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Challenges and Barriers to Addressing Social Determinants of Health in Rural Areas

Social determinants of health (SDOH) are especially complex to address in rural communities due to resource limitations, cultural factors, and a lack of awareness about the ways social determinants affect health.

Resource Limitations

Rural communities often experience limited availability of resources and limited capacity to implement programs. According to the Association of State and Territorial Health Officials (ASTHO), rural health departments rely more heavily on clinical revenues and federal resources than do urban health departments. Due to low population density, rural programs may also struggle to obtain philanthropic funding to support programs. Resource challenges in rural areas also include healthcare staffing shortages. While approximately one-fifth of Americans live in rural areas, the ratio of physicians to patients in rural regions is 1 to 2,500.

Rural Culture

Across the U.S., there is an assumption that personal health choices — such as diet and exercise — and access to healthcare are the most important contributors to a person's health. This belief may be more common in rural areas where independence and self-determination are strong cultural values. However, this assumption does not take into account the social, cultural, and environmental factors that contribute to health outcomes, such as access to healthy food options in a community or a person's race and ethnicity. Therefore, cultural views toward personal health choices may pose challenges when developing programs that focus on SDOH.

Some rural programs that focus on SDOH seek to connect residents to social services, such as food, housing, and transportation assistance. However, rural residents may experience stigma or social pressures around seeking certain services. For example, rural residents may feel concerned about stigma when seeking mental health services due to a lack of anonymity in the community. Some populations, such as older adults, may be reluctant to ask for help with transportation to a medical appointment for fear of being a burden, or appearing dependent on others.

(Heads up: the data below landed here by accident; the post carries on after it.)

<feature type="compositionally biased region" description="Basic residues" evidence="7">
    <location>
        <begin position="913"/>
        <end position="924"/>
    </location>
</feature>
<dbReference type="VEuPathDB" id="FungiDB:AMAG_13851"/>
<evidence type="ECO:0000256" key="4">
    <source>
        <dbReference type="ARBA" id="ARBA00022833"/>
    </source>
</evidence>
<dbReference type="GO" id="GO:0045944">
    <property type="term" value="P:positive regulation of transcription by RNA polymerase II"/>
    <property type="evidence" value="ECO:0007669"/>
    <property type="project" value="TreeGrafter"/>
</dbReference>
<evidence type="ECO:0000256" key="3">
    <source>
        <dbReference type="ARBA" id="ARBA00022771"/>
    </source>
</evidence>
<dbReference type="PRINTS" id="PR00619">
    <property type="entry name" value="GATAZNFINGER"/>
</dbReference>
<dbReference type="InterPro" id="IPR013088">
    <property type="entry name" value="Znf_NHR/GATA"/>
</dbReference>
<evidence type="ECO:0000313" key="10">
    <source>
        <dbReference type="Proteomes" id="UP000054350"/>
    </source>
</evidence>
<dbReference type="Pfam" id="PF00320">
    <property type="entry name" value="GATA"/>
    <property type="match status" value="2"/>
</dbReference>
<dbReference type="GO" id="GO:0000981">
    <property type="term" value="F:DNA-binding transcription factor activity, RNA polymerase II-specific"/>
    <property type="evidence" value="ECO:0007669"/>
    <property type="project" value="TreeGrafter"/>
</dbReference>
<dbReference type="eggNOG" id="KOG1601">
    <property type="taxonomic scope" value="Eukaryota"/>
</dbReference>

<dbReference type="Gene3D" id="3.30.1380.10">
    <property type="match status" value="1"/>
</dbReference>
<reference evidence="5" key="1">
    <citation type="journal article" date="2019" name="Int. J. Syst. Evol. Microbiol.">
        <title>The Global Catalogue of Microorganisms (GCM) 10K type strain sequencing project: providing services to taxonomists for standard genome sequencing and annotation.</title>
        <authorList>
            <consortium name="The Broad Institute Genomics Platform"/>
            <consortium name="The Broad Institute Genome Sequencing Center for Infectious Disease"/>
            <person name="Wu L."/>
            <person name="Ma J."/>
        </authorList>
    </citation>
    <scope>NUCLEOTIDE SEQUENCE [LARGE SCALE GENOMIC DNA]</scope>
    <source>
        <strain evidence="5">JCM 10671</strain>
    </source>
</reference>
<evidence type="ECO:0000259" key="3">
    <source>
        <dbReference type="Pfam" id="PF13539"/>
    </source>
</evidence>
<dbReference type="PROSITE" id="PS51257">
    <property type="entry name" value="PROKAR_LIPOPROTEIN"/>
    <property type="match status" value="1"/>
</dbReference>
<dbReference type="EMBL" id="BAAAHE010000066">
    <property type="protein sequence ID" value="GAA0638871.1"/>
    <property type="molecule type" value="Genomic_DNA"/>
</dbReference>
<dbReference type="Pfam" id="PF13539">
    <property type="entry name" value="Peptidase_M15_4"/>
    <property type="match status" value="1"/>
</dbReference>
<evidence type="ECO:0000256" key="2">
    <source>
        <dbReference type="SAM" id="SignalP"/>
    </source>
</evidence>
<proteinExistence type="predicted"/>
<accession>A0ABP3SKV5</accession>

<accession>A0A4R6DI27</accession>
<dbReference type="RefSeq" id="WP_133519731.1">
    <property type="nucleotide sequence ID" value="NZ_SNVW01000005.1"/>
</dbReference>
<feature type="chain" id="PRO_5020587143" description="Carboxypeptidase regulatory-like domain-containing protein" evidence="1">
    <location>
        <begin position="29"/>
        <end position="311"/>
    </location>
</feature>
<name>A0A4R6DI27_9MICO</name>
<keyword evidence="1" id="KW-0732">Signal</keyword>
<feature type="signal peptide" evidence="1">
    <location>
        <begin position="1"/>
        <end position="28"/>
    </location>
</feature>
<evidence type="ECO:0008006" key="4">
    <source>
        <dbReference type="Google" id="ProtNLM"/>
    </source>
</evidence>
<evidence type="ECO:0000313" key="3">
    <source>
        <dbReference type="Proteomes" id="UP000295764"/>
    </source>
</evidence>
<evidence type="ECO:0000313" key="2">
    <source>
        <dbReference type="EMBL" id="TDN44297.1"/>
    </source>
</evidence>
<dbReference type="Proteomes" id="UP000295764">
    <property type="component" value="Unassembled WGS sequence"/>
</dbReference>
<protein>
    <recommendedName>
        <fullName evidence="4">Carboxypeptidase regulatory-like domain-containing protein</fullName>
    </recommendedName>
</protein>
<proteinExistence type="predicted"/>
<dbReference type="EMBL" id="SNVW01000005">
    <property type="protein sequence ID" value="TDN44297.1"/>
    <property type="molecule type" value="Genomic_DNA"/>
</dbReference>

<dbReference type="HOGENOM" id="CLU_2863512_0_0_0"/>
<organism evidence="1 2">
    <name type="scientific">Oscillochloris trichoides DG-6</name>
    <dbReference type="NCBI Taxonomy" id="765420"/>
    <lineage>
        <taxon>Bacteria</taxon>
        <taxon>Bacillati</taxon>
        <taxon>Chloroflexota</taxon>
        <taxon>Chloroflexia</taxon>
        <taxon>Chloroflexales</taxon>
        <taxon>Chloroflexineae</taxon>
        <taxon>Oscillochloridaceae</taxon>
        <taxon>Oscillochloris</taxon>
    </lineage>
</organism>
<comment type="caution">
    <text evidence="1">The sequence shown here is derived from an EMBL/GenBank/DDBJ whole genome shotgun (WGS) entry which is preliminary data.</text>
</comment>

Understanding rural cultural values can help to facilitate programs that focus on SDOH. For example, a focus group of rural healthcare providers organized by the University of Kansas found that rural residents are more likely to reach out to a pastor or family member for assistance with a health issue than a healthcare provider.

For additional information, see How does Rural America differ from the nation as a whole, regarding the social determinants of health? on the Social Determinants of Health for Rural People topic guide.

Resources to Learn More

Rural Culture is a Diversity Issue
Document
Describes the unique culture and context of rural communities. Suggests cultural considerations for mental health providers who work in rural communities.
Author(s): Slama, K.
Organization(s): Minnesota Psychological Association
Date: 1/2004